Whether you hire a financial planner or ask a partner, friend or family member to help you out, having someone in your life to remind you of your goals is an excellent way to stay on track. That’s because the fear of disappointing someone else can be much more motivating than the idea of disappointing yourself.
Klontz says those who are in committed relationships and have combined finances can further increase their accountability by coming up with a joint spending limit. “You might agree, for example, that any spontaneous purchase above $50 requires that you call the other for prior approval,” he says. “Often, as you start to make the call, you realize the purchase isn’t worth the effort.”
If planning for the future is your No. 1 goal, dedicate funds toward investing via automation by setting up 401(k) contributions to deduct from your paycheck or consistent transfers from your checking to an Individual Retirement Account.
“This is a very easy way to ensure money is being putting aside before you even see it,” LaMarche says. “Set it and then forget about it, until you get your annual raise. Then consider increasing that amount you’ve designated.”
If you’re an investing newbie, you can also take advantage of tools like (ahem) Acorns that seamlessly round up and invest your spare change, and allow you to make one-time and recurring investments into a diversified portfolio. (There are also apps like Digit that automatically transfer amounts to your savings account.)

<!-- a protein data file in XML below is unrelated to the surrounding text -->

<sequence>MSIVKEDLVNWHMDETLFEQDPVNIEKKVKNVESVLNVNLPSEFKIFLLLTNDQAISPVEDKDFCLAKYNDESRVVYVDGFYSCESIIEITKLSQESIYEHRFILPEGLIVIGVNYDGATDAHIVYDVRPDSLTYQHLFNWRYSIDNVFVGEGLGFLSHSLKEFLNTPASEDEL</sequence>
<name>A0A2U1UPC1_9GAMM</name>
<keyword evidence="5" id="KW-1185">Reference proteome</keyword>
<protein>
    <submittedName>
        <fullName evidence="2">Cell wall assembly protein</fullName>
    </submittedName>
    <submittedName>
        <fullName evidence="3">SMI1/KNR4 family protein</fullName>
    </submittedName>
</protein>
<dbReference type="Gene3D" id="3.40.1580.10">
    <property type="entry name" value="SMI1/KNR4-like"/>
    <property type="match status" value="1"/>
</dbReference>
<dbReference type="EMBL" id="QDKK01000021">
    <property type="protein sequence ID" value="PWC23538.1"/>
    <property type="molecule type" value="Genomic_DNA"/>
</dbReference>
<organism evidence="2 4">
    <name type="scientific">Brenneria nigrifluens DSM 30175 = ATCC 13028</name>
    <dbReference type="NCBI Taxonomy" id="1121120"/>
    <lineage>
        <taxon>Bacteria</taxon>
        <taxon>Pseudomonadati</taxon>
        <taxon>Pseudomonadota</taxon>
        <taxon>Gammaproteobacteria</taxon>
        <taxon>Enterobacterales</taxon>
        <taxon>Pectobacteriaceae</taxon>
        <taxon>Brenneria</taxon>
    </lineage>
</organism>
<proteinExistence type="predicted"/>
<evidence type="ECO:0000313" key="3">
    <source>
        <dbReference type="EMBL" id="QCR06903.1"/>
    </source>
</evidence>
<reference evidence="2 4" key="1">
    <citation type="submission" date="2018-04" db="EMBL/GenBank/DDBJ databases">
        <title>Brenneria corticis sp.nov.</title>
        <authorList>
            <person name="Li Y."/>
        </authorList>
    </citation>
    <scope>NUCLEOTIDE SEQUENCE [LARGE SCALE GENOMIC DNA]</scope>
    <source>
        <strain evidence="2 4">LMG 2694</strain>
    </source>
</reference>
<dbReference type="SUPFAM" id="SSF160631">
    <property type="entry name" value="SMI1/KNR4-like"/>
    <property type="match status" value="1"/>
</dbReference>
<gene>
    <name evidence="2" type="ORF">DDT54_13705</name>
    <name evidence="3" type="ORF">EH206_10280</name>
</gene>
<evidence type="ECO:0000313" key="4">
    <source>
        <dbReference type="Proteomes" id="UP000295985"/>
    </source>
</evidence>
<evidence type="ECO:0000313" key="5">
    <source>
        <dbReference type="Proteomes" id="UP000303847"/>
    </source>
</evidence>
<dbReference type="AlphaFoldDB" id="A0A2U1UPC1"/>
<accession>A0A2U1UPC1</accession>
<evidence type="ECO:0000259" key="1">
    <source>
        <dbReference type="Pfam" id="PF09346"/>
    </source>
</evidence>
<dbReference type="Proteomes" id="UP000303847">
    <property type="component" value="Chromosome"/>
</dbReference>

O’Boyle suggests this client-tested tip, especially if you are trying to stick to a new budget: Keep tabs on how many spending transactions you make.
“At the end of each day, simply count up the total number of transactions and track them on your phone, a spreadsheet, your refrigerator or whatever works for you,” he says. “Some people are surprised to find that they swipe their cards over five times a day.”
This type of tracking creates awareness and can help you change your behavior over time. You may even consider creating a daily transaction limit to help you break poor spending habits.
Maintaining good financial habits is hard work, and giving yourself incentives to keep going ensures that you’ll continue to uphold these habits for years to come. That’s why Ritter advises his clients to buy something they’ve been putting off—like a new gadget or a weekend vacation—every six months by saving for it each month between now and then.
“When the time comes, you get to enjoy your money, and you can indulge yourself without the guilt,” he says. “This is a good way to develop self-control and not cut out fun spending entirely.”